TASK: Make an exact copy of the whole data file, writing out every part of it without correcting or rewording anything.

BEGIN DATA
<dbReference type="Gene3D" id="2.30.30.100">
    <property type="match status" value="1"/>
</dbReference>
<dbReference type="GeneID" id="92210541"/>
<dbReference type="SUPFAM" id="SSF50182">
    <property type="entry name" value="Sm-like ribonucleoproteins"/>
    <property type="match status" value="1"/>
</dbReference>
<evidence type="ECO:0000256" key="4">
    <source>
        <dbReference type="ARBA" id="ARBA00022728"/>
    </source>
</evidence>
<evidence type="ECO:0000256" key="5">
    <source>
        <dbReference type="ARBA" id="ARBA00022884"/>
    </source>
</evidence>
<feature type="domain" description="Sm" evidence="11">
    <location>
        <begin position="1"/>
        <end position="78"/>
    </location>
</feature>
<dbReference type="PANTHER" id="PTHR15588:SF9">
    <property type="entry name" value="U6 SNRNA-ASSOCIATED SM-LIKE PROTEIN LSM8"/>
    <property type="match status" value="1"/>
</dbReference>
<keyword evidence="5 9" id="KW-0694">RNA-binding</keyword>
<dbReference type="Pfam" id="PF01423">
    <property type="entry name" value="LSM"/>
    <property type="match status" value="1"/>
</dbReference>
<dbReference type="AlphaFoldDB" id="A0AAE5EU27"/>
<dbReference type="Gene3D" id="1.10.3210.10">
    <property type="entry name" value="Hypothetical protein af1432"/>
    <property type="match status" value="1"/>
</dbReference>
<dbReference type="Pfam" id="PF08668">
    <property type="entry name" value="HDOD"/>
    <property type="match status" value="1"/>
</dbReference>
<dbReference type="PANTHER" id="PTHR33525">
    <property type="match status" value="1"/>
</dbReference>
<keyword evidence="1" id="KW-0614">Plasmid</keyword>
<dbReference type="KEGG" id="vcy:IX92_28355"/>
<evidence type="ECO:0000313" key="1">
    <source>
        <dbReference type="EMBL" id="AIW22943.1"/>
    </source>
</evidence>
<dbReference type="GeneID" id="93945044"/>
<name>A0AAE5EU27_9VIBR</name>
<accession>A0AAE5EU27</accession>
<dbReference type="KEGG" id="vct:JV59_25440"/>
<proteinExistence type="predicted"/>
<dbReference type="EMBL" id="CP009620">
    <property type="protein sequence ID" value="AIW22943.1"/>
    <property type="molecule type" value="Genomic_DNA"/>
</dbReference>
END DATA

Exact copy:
<dbReference type="Gene3D" id="2.30.30.100">
    <property type="match status" value="1"/>
</dbReference>
<dbReference type="GeneID" id="92210541"/>
<dbReference type="SUPFAM" id="SSF50182">
    <property type="entry name" value="Sm-like ribonucleoproteins"/>
    <property type="match status" value="1"/>
</dbReference>
<evidence type="ECO:0000256" key="4">
    <source>
        <dbReference type="ARBA" id="ARBA00022728"/>
    </source>
</evidence>
<evidence type="ECO:0000256" key="5">
    <source>
        <dbReference type="ARBA" id="ARBA00022884"/>
    </source>
</evidence>
<feature type="domain" description="Sm" evidence="11">
    <location>
        <begin position="1"/>
        <end position="78"/>
    </location>
</feature>
<dbReference type="PANTHER" id="PTHR15588:SF9">
    <property type="entry name" value="U6 SNRNA-ASSOCIATED SM-LIKE PROTEIN LSM8"/>
    <property type="match status" value="1"/>
</dbReference>
<keyword evidence="5 9" id="KW-0694">RNA-binding</keyword>
<dbReference type="Pfam" id="PF01423">
    <property type="entry name" value="LSM"/>
    <property type="match status" value="1"/>
</dbReference>
<dbReference type="AlphaFoldDB" id="A0AAE5EU27"/>
<dbReference type="Gene3D" id="1.10.3210.10">
    <property type="entry name" value="Hypothetical protein af1432"/>
    <property type="match status" value="1"/>
</dbReference>
<dbReference type="Pfam" id="PF08668">
    <property type="entry name" value="HDOD"/>
    <property type="match status" value="1"/>
</dbReference>
<dbReference type="PANTHER" id="PTHR33525">
    <property type="match status" value="1"/>
</dbReference>
<keyword evidence="1" id="KW-0614">Plasmid</keyword>
<dbReference type="KEGG" id="vcy:IX92_28355"/>
<evidence type="ECO:0000313" key="1">
    <source>
        <dbReference type="EMBL" id="AIW22943.1"/>
    </source>
</evidence>
<dbReference type="GeneID" id="93945044"/>
<name>A0AAE5EU27_9VIBR</name>
<accession>A0AAE5EU27</accession>
<dbReference type="KEGG" id="vct:JV59_25440"/>
<proteinExistence type="predicted"/>
<dbReference type="EMBL" id="CP009620">
    <property type="protein sequence ID" value="AIW22943.1"/>
    <property type="molecule type" value="Genomic_DNA"/>
</dbReference>